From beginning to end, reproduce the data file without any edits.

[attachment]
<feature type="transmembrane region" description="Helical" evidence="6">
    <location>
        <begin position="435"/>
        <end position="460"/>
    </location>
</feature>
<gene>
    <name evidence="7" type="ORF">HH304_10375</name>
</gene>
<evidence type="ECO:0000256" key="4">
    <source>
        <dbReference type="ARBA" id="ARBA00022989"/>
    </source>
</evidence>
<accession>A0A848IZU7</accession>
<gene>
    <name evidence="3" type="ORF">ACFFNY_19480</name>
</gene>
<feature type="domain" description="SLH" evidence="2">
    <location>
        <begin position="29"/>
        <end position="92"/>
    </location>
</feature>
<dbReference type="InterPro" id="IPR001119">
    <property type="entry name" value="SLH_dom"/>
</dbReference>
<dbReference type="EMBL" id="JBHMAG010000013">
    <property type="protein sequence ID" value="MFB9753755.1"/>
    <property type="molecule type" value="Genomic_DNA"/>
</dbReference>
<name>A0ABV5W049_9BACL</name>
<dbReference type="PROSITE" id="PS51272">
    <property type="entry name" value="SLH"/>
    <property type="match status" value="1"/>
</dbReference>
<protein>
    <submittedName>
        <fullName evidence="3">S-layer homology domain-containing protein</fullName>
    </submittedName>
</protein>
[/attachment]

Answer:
<feature type="transmembrane region" description="Helical" evidence="6">
    <location>
        <begin position="435"/>
        <end position="460"/>
    </location>
</feature>
<gene>
    <name evidence="7" type="ORF">HH304_10375</name>
</gene>
<evidence type="ECO:0000256" key="4">
    <source>
        <dbReference type="ARBA" id="ARBA00022989"/>
    </source>
</evidence>
<accession>A0A848IZU7</accession>
<gene>
    <name evidence="3" type="ORF">ACFFNY_19480</name>
</gene>
<feature type="domain" description="SLH" evidence="2">
    <location>
        <begin position="29"/>
        <end position="92"/>
    </location>
</feature>
<dbReference type="InterPro" id="IPR001119">
    <property type="entry name" value="SLH_dom"/>
</dbReference>
<dbReference type="EMBL" id="JBHMAG010000013">
    <property type="protein sequence ID" value="MFB9753755.1"/>
    <property type="molecule type" value="Genomic_DNA"/>
</dbReference>
<name>A0ABV5W049_9BACL</name>
<dbReference type="PROSITE" id="PS51272">
    <property type="entry name" value="SLH"/>
    <property type="match status" value="1"/>
</dbReference>
<protein>
    <submittedName>
        <fullName evidence="3">S-layer homology domain-containing protein</fullName>
    </submittedName>
</protein>